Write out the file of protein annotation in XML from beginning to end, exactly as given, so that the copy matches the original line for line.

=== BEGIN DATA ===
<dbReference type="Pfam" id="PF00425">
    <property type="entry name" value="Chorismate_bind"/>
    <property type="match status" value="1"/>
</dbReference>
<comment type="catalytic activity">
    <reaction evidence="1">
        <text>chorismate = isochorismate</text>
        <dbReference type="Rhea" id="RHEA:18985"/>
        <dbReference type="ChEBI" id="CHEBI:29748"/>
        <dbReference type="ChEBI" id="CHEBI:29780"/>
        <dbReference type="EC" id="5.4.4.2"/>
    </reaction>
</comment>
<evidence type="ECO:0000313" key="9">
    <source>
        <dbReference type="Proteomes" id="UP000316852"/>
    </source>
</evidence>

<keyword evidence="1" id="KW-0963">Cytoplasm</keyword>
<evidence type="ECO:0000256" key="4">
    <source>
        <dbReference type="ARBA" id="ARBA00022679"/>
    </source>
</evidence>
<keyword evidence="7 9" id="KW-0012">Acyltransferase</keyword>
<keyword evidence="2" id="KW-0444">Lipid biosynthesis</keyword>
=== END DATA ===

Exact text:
<dbReference type="Pfam" id="PF00425">
    <property type="entry name" value="Chorismate_bind"/>
    <property type="match status" value="1"/>
</dbReference>
<comment type="catalytic activity">
    <reaction evidence="1">
        <text>chorismate = isochorismate</text>
        <dbReference type="Rhea" id="RHEA:18985"/>
        <dbReference type="ChEBI" id="CHEBI:29748"/>
        <dbReference type="ChEBI" id="CHEBI:29780"/>
        <dbReference type="EC" id="5.4.4.2"/>
    </reaction>
</comment>
<evidence type="ECO:0000313" key="9">
    <source>
        <dbReference type="Proteomes" id="UP000316852"/>
    </source>
</evidence>

<keyword evidence="1" id="KW-0963">Cytoplasm</keyword>
<evidence type="ECO:0000256" key="4">
    <source>
        <dbReference type="ARBA" id="ARBA00022679"/>
    </source>
</evidence>
<keyword evidence="7 9" id="KW-0012">Acyltransferase</keyword>
<keyword evidence="2" id="KW-0444">Lipid biosynthesis</keyword>